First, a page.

Would you invest in smallcap and midcap because right now that is the market which is bombed out? Would the market continue like this for the next three, six months or has the rebuilding process started?
Before this crude incident happened, one saw upward ticks in small and midcap prices, which gave an indication that that market to some extent had stabilised across stocks and segments. There were upticks in September in that space. But of course, after the Saudi Aramco incident, things have become volatile again. Having said that, we believe there are pockets of valuation within this space which are quite attractive. These pockets are in the infrastructure, real estate and industrial space. Also, there are certain segments within the consumption space, building materials. We do see that value is emerging here.

If your time horizon is the next three-six months, then you will never get the markets right. But with a time horizon of 2-3 years and with the kind of valuations that we are sitting on today, it is hard to go wrong.

In the last six months to a year, growth has tapered off but long-term earning potential of these companies remains intact and hence we are buying that.

What is your view on NCC and NBCC? Ever since the developments in Andhra Pradesh, these two stocks have not really been able to get out of the woods?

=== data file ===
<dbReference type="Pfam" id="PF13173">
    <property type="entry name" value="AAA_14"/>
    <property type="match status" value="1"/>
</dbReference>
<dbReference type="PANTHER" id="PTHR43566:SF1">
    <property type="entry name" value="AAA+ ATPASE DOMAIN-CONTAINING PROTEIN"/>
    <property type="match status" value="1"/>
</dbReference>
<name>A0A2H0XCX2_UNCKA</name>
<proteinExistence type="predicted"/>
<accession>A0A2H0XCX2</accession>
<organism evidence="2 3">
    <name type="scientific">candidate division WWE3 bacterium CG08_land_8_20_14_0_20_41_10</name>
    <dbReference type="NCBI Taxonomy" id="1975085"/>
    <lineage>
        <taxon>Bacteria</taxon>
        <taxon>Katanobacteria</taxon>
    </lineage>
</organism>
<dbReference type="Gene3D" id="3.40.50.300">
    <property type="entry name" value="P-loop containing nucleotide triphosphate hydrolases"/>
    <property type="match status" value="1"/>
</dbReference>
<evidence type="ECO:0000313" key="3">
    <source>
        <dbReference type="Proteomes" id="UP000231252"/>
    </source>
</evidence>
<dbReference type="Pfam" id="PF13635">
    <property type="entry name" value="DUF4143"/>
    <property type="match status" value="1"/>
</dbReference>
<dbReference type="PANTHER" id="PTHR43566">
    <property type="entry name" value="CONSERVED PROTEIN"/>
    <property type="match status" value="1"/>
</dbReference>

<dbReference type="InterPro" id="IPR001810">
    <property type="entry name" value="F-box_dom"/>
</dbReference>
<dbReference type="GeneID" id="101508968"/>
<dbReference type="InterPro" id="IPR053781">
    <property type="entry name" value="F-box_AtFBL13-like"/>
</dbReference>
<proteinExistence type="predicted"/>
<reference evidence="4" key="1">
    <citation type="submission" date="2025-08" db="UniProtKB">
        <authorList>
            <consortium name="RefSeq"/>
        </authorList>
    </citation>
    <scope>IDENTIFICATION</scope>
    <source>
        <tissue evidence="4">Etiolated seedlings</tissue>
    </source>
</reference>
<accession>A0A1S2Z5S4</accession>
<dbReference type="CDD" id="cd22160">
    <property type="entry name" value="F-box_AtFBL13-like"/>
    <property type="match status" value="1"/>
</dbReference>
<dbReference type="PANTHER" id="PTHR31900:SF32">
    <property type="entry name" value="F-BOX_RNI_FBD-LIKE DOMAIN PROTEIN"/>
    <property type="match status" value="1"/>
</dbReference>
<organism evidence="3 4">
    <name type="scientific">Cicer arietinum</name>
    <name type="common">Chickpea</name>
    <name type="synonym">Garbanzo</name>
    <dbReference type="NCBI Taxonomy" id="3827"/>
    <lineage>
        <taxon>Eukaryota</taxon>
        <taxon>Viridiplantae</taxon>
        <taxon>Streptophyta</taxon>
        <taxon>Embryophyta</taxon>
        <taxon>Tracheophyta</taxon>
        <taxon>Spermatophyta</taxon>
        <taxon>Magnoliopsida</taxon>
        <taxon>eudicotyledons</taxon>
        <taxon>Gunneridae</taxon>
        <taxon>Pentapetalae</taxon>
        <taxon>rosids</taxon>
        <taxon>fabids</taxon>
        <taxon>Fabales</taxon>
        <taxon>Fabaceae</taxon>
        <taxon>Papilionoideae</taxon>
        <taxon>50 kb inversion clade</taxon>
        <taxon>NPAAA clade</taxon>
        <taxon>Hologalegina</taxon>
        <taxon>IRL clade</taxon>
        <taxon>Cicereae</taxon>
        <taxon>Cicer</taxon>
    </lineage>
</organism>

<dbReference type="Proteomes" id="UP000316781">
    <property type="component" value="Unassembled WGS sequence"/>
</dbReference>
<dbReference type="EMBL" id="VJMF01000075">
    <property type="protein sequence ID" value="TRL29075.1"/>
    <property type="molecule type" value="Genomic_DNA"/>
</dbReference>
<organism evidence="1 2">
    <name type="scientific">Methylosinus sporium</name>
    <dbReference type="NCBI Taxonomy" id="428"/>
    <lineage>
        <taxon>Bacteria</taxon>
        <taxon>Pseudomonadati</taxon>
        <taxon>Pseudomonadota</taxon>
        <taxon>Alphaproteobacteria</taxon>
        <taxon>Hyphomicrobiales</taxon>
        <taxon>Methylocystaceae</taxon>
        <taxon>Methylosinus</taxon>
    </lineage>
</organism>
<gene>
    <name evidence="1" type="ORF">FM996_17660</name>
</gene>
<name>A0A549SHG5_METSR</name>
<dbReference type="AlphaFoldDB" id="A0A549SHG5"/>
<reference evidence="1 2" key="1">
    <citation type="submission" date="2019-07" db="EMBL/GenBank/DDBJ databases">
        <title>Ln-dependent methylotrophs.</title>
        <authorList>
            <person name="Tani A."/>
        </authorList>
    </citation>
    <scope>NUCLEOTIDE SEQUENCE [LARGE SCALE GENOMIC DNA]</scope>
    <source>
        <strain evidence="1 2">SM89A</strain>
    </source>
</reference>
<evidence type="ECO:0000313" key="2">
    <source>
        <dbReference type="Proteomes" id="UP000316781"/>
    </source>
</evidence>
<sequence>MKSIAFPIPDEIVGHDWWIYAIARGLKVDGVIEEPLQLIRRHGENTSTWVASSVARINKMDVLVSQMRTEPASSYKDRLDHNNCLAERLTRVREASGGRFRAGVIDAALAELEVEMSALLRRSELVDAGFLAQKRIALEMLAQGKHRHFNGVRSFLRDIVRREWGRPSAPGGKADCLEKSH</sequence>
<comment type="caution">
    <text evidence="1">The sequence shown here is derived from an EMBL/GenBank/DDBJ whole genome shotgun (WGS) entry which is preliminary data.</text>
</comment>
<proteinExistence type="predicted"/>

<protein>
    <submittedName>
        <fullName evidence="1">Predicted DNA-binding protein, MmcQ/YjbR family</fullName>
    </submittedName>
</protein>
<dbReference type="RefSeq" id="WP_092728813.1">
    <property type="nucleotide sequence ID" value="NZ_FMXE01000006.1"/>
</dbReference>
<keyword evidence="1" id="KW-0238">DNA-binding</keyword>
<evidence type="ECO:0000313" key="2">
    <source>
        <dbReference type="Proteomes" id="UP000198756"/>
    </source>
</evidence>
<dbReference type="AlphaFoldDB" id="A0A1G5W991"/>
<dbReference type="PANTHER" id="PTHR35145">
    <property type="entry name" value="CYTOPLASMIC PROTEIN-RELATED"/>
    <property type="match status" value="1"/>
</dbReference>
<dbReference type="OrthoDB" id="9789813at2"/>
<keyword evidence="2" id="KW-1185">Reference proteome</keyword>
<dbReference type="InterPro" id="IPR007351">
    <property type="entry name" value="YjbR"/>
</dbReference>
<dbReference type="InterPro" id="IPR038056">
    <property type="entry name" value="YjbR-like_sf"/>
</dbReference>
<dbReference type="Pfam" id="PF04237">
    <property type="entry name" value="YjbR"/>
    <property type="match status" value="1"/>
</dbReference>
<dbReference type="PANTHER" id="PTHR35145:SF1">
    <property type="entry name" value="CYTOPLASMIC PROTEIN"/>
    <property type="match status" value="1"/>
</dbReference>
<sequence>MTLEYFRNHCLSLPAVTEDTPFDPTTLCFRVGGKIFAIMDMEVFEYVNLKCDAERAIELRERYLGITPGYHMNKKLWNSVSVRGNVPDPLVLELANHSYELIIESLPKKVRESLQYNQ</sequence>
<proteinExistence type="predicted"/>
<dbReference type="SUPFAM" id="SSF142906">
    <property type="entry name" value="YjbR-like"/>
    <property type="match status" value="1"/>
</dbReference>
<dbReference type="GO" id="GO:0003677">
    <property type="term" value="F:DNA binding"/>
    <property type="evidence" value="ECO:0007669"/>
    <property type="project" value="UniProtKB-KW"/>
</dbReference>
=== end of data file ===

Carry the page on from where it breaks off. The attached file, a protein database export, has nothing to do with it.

NCC has a foot in Andhra Pradesh; I do not think NBCC has operations in Andhra Pradesh. NBCC’s issues are more related to the Delhi region, NCR region and what is happening on regulation with its construction happening in Delhi. It looks like both these companies have not really got off their previous issues, but this is a market where ticks are just going down; it does not matter what the fundamentals are.

Any bout of weakness on the business and the investors are first out to sell and they think later. Valuations are becoming cheaper by the day. Many of these companies have substantial earning potential over the next two to three years.

The NBCC order book is about Rs 85,000 crore and their revenues are roughly in the region of Rs 9,000 crore, which means nearly eight years of revenues are there in their order book. Even if there is a marginal slowdown in their growth because of regulations, the upside on revenue growth over the next three to five years can be substantial.

Of course, one has to factor in how much the slowdown is on account of regulations but on the balance, it looks like this is a company which has a substantial order book and has a good earning potential over a 3-5-year period.

Investors are selling first, thinking later. This is the nature of the markets. But it is during these times that a check on emotions is much required because that is one thing which will make you money over a period of time and help you tide over these times.

Also Read

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Slowdown is cyclical, earnings growth to accelerate in next 2 years: Anshul Saigal, Kotak PMS

Despite all sorts of crises, Sensex went up from 8,000 in 2008 to nearly 40,000: Anshul Saigal